A Nigerian youth leader has come under criticism after declaring that the Niger Delta region cannot guarantee the country’s peace if President Goodluck Jonathan is prevented from running for a second term in 2015.
“That’s what I said and I stand by it,” said Alhaji Mujahid Dokubo-Asari, leader of the Niger Delta People’s Volunteer Force (NDPVF).
“The president must be retained [because] he has two terms of four years each, making eight years, and this is constitutional, for the people of the south-south,” he continued. “So nobody can take the remainder of our four years. So as long as that is constitutional, they must allow him to remain for the eight years.”
Dokubo-Asari also stirred controversy when he said the Niger delta region, which produces most of Nigeria’s oil, will resume claims to the region’s resources after Jonathan’s second four year term ends.
“The same thing will happen if somebody from the south-east does not emerge [after Jonathan] as president for another eight years. We will take back our resources and we have the power to do so, and we are not going to be apologetic about it,” he said.
Dokubo-Asari’s comments came at a recent news conference in the capital, Abuja, where he questioned reports that some elders from the north are opposed to Jonathan’s second term bid.
He said there have been more presidents from the north than the country’s south since Nigeria gained independence from Britain in 1960.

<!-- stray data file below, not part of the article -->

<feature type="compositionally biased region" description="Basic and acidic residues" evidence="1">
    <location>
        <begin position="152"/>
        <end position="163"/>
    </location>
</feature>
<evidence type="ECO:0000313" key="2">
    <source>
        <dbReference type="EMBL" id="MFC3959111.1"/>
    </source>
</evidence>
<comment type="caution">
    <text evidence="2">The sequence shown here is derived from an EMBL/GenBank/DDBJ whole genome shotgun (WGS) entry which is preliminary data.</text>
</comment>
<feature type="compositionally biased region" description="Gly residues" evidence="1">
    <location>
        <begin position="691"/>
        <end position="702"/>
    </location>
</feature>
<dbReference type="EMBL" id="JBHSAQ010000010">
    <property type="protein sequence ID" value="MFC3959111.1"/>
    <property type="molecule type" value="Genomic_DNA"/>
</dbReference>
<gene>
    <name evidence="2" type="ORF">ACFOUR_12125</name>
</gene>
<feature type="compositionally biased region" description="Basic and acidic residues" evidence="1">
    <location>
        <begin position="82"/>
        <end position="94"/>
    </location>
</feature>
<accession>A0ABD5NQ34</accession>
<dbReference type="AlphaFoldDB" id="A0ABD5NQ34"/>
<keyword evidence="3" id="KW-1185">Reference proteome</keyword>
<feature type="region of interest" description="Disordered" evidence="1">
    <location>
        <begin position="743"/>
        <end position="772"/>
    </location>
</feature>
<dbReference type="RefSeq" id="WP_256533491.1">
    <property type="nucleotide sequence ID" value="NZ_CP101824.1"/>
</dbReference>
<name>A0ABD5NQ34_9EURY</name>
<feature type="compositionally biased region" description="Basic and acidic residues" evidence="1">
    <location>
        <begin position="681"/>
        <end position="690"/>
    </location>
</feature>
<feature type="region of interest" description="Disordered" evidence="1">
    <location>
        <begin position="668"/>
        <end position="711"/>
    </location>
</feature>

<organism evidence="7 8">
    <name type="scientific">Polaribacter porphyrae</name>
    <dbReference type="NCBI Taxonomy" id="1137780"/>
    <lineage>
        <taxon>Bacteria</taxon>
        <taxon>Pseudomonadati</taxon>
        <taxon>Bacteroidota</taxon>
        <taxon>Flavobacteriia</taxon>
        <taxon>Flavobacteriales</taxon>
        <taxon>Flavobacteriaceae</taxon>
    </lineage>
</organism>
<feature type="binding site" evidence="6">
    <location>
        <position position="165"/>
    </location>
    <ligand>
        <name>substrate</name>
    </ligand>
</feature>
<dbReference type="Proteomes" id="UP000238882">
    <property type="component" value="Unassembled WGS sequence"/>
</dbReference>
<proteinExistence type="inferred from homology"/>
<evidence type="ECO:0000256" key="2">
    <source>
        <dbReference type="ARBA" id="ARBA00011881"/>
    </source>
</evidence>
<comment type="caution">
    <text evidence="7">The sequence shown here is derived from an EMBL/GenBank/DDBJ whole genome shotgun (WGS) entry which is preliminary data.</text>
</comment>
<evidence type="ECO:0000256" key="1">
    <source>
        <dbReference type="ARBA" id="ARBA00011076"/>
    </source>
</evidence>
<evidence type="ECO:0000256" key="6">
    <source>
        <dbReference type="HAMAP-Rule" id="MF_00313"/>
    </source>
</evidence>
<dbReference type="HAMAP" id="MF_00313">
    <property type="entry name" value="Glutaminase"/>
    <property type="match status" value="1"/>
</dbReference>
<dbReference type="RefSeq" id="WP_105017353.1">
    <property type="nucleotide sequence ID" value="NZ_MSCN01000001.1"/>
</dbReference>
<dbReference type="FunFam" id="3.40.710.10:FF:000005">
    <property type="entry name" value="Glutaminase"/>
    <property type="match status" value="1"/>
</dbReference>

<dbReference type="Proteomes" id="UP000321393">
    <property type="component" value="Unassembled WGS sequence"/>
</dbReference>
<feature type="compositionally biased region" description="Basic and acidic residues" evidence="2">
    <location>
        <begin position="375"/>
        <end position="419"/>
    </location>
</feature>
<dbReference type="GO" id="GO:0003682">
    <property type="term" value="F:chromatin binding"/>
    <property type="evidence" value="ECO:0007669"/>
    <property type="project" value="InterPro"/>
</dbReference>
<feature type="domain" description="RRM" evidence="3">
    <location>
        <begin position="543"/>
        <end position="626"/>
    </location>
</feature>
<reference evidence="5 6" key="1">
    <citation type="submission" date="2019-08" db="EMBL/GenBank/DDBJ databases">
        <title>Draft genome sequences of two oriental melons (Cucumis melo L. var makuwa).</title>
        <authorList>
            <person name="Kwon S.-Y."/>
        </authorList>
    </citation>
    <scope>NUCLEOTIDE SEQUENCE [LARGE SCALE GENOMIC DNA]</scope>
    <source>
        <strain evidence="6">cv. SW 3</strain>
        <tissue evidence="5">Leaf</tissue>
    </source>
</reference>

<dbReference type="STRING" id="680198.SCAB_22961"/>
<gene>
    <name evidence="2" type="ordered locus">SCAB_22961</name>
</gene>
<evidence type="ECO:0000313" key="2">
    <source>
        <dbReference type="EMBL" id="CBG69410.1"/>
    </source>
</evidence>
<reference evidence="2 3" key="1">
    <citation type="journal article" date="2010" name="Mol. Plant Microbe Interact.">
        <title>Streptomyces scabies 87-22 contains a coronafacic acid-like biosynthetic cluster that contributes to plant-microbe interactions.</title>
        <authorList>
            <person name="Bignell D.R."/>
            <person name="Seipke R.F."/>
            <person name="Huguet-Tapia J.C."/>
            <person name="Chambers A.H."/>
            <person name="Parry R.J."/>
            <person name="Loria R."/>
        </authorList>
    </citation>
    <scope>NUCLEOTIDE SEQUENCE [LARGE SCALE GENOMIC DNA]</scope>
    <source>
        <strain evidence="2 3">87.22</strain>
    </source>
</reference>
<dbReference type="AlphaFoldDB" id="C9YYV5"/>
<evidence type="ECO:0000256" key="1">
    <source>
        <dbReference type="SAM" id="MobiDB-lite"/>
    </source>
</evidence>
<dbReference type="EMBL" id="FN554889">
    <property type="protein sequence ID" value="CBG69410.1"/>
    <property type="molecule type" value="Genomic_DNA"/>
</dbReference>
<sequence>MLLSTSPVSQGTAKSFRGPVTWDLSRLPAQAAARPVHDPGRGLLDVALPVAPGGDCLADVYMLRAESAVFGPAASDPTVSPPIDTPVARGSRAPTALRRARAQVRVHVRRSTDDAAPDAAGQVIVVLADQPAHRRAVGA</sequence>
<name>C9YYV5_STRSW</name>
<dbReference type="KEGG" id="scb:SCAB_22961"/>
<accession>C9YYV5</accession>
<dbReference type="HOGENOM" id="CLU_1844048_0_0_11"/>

Dokubo-Asari said it is about time for people from the south to lead the country.
“Where in the world is [it that] one section of a country will have monopoly of power? Those days are gone and gone forever,” Dokubo-Asari said. “It is the time for the south-south and the people of the south-east. If Jonathan finishes, the south-east must rule, after the south-east, the Christian middle belt will rule,” he said.
Some Nigerians condemned his remarks, saying they are a recipe for disunity that could plunge the country into chaos and insecurity.
Arewa Youth Forum (AYF), a group from the north, warned Dokubo-Asari to stop “beating the war drums over the re-election of President Jonathan in 2015.”
Mr. Jonathan has been criticized for not being able to resolve the country’s security crisis despite repeated efforts.
Dokubo-Asari disagreed, saying Jonathan is not to blame for the security problems.
He questioned why state governors have not resolved the security challenges in their respective states in spite of the budgeted funds as well as the deployment of national security agencies to help them.
“This crisis did not start during the time of Jonathan, and not only that, the northern elders came out openly to say that they will make the place ungovernable,” said Dokubo-Asari. “The consequences of what they said is what is upon us because there are deterrents in other parts of the country, especially in the Niger-delta. They [Boko Haram] have not been able to come down here, so they have carried out their activities within their enclaves.”
But, Dokubo-Asari said the Nigeria’s security challenges – much of them caused by the Islamic militant group, Boko Haram -- could be part of a plan to embarrass the administration.
Meanwhile, Governor Babangida Aliyu of Niger State has called on the country’s police chief to being investigations into Dokubo-Asari’s statements, which he said could aggravate the country’s security situation.